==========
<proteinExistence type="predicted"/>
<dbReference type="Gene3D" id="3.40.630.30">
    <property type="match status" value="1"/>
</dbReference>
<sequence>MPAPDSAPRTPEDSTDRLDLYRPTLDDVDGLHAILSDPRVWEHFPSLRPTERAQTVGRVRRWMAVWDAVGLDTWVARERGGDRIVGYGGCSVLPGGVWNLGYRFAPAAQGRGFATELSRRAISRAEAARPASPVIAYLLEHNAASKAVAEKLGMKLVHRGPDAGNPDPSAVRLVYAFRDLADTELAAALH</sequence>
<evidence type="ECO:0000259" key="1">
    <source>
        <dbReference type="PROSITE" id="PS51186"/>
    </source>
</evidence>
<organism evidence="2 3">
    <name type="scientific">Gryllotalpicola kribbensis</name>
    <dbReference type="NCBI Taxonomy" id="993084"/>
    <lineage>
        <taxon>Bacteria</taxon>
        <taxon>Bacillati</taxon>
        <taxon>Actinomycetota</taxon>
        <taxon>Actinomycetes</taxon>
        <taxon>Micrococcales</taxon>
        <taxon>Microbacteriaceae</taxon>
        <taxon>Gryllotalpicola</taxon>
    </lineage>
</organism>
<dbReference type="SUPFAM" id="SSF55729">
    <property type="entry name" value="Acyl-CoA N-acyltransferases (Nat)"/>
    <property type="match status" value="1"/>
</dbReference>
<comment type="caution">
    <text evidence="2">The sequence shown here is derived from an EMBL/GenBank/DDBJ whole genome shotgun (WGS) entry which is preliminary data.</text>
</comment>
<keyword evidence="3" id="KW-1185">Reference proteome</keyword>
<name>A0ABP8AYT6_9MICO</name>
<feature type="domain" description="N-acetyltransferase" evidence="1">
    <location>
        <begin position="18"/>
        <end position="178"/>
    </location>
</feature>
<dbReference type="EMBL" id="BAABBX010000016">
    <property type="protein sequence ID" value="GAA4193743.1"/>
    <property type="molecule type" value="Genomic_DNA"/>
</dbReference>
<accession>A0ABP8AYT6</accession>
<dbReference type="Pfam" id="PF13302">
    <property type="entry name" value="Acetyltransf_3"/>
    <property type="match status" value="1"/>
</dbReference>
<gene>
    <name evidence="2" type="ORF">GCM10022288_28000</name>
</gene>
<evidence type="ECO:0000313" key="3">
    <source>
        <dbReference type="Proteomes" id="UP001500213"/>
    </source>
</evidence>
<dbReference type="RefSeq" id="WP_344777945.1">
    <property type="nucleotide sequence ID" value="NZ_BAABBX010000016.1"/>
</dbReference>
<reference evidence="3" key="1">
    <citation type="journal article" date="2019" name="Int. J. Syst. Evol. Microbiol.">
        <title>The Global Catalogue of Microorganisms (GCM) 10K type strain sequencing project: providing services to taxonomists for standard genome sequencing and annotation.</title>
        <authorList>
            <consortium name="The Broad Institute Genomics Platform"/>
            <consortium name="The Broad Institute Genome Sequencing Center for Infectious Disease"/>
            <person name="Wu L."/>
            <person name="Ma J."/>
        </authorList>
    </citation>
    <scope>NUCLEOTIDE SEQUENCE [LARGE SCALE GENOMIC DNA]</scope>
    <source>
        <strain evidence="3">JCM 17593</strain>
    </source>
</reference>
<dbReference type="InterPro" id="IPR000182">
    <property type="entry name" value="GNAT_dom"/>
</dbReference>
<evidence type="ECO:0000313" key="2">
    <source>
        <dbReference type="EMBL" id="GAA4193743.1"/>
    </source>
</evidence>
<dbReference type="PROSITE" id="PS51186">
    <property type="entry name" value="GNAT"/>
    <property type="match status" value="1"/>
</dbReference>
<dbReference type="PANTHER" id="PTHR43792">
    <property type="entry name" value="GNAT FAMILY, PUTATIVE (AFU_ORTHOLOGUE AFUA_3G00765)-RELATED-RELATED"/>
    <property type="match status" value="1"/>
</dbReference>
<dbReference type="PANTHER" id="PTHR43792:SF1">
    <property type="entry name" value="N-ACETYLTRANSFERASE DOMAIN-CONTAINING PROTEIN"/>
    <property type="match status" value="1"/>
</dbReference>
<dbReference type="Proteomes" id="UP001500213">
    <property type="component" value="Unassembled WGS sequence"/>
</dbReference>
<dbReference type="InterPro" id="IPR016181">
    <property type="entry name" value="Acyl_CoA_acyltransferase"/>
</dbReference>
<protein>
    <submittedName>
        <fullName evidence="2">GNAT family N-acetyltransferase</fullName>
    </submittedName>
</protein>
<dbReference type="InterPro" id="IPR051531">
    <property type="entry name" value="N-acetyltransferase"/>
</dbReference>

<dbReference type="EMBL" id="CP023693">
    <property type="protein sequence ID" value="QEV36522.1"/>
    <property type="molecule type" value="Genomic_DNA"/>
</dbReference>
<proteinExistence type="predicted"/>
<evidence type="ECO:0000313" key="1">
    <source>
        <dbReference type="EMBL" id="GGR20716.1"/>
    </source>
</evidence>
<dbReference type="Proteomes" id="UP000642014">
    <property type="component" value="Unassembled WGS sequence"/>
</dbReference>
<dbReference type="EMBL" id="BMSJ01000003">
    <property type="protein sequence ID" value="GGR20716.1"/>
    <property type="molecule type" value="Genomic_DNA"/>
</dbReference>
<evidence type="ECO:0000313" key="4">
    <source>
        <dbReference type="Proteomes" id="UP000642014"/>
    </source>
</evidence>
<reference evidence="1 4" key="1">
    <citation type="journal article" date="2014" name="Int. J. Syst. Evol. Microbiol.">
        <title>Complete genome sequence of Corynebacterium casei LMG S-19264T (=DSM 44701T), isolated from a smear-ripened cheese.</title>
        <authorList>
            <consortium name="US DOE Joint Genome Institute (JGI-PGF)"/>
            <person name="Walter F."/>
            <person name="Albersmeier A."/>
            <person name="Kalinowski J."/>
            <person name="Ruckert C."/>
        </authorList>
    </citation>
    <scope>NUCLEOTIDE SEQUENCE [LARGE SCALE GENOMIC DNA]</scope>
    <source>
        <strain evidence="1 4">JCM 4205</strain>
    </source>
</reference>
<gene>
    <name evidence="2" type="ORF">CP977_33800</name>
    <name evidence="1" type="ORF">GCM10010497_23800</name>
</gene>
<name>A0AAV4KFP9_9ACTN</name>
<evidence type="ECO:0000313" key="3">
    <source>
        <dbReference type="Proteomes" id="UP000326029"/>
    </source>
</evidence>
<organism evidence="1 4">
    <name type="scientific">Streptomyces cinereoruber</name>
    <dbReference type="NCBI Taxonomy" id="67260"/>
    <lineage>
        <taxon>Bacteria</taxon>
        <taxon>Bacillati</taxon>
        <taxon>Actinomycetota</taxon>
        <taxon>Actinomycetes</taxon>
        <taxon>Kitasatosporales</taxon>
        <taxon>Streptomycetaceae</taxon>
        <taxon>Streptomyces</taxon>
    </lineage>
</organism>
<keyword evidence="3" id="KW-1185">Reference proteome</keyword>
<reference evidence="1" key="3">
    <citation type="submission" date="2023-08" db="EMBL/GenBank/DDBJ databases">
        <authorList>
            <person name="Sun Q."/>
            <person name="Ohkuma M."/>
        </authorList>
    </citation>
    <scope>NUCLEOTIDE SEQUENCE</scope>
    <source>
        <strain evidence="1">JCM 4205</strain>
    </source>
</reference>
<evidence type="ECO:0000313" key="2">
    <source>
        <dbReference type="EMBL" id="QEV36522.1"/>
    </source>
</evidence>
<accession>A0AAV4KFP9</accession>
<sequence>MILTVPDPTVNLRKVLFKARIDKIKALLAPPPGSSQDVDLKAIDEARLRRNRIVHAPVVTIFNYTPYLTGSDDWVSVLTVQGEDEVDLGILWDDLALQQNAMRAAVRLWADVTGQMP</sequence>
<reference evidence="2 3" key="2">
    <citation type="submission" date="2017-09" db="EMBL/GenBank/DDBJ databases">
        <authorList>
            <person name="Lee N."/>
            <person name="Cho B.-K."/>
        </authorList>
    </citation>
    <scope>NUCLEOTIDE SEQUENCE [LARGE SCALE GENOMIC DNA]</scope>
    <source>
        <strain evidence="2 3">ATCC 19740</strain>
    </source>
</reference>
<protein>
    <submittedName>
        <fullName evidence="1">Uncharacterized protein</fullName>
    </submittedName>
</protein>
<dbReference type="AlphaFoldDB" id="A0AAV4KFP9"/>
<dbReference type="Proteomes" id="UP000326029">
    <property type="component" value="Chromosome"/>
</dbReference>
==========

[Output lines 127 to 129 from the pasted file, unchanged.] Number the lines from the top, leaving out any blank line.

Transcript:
        <dbReference type="Proteomes" id="UP000642014"/>
    </source>
</evidence>